Since instituting the guidelines, the pharmacists have been collecting data and tracking guideline compliance. “We discuss each surgical plan with the nurse practitioner based on the guidelines when the patient returns from surgery,” said clinical pharmacist Emily Evans, PharmD. Each case is then retrospectively reviewed to determine if the procedure has an antimicrobial course included in the guidelines. If so, the actual antimicrobial course is screened against the guidelines for adherence. “These guidelines have expanded our antimicrobial stewardship role in the NICU,” she said. 

“The hope is that reduction in the use of antibiotics will decrease the need for central lines, which, in turn, also reduces the risk of infections and associated complications,” said Dr. Black. The team also tracks post-operative infection rates to ensure there is no increase. 

“This initiative again shows the improvement possible with multidisciplinary collaboration,” she said. 

Inside Pediatrics, Neonatology

Using Quality Improvement to Improve Maternal/Child Health

Dr-Sam-Gentle-Neonatology-Resized

Children’s of Alabama neonatologist Samuel Gentle, M.D.

Children’s of Alabama neonatologist Samuel Gentle, M.D., is passionate about the tiny babies he treats—and passionate in his belief that healthcare professionals like him can always do better. That’s why he helped start the Alabama Perinatal Quality Collaborative (ALPQC), a statewide initiative devoted to improving the quality of care for women and children. “Quality improvement is something I’ve been intrinsically drawn to,” he said. “I love the application of data science to a healthcare setting, allowing a confluence of providers to demonstrably show their efforts have impacted a patient population.”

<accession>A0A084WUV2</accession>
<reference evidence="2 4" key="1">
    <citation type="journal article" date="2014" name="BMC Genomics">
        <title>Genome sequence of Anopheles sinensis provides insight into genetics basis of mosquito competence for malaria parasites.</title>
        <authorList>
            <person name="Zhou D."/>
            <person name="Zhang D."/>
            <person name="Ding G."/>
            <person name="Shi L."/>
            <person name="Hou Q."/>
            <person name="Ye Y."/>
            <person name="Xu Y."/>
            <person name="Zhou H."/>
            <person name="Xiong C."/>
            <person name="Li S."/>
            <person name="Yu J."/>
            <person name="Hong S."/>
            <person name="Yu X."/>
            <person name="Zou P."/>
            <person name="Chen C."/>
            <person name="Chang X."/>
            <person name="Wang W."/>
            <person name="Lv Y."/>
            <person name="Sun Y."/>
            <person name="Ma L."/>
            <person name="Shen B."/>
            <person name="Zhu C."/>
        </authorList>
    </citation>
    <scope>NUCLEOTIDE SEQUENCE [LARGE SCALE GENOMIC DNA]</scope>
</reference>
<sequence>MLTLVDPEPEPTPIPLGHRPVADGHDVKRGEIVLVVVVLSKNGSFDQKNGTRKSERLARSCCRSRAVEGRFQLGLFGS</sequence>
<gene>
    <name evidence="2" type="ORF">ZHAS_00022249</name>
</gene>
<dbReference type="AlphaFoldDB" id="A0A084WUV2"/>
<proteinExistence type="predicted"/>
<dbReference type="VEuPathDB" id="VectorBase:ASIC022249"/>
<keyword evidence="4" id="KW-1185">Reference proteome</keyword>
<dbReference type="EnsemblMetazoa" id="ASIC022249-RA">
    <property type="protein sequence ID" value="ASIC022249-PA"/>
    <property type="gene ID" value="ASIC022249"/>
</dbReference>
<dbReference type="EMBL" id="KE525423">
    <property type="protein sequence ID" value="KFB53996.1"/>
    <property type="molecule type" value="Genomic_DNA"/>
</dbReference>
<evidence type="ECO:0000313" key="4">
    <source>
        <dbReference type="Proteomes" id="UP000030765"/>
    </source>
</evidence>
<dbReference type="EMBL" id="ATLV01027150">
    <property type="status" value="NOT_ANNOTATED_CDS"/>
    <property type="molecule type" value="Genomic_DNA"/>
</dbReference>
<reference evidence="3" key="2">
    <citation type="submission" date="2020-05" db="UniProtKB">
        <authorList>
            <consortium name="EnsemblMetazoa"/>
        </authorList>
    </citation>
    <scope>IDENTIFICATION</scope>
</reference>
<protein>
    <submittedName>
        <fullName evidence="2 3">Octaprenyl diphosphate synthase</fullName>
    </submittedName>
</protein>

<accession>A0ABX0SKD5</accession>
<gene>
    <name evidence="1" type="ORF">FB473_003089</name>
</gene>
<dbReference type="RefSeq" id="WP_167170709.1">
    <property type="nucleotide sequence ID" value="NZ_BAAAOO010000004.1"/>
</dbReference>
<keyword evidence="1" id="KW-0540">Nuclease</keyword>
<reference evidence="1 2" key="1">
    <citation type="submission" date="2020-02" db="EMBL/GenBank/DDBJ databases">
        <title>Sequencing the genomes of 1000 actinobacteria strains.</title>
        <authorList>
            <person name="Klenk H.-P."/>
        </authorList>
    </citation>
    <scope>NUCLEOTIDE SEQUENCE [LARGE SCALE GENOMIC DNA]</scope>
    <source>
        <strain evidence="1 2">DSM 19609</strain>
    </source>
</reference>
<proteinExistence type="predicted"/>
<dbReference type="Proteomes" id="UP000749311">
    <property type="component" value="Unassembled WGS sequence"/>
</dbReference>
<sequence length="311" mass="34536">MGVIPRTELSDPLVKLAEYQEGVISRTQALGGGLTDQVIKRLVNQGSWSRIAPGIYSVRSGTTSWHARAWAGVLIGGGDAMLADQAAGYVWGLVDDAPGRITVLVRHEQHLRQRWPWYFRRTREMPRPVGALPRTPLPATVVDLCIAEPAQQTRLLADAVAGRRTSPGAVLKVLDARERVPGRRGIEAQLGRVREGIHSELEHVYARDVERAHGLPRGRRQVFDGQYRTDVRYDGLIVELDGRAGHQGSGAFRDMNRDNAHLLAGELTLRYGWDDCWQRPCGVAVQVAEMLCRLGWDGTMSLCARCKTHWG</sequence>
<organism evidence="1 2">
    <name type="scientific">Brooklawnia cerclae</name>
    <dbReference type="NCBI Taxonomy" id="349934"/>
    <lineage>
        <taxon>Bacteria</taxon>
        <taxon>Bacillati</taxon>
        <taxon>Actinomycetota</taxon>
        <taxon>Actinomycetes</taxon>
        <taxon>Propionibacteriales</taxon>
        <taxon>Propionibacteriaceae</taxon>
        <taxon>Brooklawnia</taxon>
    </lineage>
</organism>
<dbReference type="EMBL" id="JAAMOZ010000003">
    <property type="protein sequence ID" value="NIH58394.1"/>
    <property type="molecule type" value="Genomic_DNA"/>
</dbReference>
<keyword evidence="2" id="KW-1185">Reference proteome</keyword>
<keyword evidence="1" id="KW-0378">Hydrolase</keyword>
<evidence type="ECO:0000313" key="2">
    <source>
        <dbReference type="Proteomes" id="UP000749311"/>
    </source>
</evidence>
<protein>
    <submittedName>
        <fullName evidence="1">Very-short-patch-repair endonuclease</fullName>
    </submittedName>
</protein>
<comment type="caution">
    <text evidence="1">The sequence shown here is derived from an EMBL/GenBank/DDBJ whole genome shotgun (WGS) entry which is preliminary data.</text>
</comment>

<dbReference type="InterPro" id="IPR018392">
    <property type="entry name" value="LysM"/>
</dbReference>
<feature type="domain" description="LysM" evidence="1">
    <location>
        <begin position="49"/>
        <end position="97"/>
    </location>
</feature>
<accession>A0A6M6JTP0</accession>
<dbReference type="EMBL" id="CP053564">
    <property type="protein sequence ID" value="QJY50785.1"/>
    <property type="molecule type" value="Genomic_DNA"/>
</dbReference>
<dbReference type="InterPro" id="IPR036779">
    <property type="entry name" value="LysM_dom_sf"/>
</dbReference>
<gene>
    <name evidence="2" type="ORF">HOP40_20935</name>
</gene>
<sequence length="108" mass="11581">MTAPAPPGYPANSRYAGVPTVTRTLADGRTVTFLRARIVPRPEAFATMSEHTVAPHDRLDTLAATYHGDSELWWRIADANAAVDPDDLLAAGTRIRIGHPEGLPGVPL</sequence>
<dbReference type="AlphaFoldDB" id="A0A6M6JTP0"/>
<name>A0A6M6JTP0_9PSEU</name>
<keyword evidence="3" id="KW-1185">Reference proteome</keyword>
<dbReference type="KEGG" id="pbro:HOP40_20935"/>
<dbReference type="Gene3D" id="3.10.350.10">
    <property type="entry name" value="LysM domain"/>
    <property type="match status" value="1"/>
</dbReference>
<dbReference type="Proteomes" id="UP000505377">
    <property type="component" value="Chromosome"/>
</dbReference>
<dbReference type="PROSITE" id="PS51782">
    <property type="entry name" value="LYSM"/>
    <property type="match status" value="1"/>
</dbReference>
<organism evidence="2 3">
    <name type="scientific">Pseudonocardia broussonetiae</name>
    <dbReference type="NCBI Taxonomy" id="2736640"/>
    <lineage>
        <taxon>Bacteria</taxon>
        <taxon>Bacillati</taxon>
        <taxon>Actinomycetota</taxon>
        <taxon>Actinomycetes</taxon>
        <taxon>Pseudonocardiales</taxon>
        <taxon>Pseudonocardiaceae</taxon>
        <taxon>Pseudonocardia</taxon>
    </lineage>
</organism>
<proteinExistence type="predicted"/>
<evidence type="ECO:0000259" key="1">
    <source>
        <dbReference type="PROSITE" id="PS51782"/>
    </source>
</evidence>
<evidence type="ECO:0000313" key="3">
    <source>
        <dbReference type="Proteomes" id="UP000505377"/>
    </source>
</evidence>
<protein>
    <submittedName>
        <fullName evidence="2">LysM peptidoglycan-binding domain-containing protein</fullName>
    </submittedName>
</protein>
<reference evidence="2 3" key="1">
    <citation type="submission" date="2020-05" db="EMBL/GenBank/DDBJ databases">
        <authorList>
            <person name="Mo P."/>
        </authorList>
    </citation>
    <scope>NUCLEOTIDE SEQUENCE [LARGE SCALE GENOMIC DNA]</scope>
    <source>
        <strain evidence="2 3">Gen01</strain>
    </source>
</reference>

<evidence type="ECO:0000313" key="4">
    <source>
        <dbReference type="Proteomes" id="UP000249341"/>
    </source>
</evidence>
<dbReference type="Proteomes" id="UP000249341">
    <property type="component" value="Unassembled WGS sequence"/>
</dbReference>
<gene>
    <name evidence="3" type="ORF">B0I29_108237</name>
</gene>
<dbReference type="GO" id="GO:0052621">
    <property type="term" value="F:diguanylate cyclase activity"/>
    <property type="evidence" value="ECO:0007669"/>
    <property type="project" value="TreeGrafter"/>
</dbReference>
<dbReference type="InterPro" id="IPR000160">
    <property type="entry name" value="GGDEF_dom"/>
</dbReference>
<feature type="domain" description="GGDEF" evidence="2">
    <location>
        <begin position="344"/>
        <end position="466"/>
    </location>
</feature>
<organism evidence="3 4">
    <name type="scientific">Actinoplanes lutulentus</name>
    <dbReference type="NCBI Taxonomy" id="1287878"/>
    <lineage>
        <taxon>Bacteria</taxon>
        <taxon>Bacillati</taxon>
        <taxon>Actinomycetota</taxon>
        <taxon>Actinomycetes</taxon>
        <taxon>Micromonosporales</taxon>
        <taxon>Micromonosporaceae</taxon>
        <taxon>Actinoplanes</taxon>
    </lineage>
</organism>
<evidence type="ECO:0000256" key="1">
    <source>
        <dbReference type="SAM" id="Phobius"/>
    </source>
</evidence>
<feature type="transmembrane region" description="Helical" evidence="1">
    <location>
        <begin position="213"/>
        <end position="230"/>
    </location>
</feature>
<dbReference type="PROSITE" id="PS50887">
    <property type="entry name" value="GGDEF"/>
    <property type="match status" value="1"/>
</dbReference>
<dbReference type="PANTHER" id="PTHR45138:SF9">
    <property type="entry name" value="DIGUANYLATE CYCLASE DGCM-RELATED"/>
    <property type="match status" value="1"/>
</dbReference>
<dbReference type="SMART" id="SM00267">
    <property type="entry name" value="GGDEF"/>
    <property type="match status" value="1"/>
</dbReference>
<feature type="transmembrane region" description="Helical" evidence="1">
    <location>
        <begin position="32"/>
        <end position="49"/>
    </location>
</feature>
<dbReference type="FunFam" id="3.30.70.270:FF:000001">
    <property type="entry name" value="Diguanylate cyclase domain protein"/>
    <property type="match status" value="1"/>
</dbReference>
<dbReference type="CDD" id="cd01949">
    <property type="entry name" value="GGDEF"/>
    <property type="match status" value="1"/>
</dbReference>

The collaborative’s first project in 2018 was improving birth certificate accuracy. This might sound small, but accurate vital statistics and birth data are critical ingredients to monitor population health—particularly that of women and children—solve public health problems at the local, state and federal levels; and make wise decisions about where to spend limited dollars.  

When the initiative started, just 70 percent of the 25 participating hospitals were submitting accurate birth certificates based on 11 key variables, with low reporting accuracy for individual variables such as antenatal corticosteroids, birth weight and maternal hypertension. After this quality improvement initiative, 95 percent of enrolled hospitals were submitting accurate birth certificates.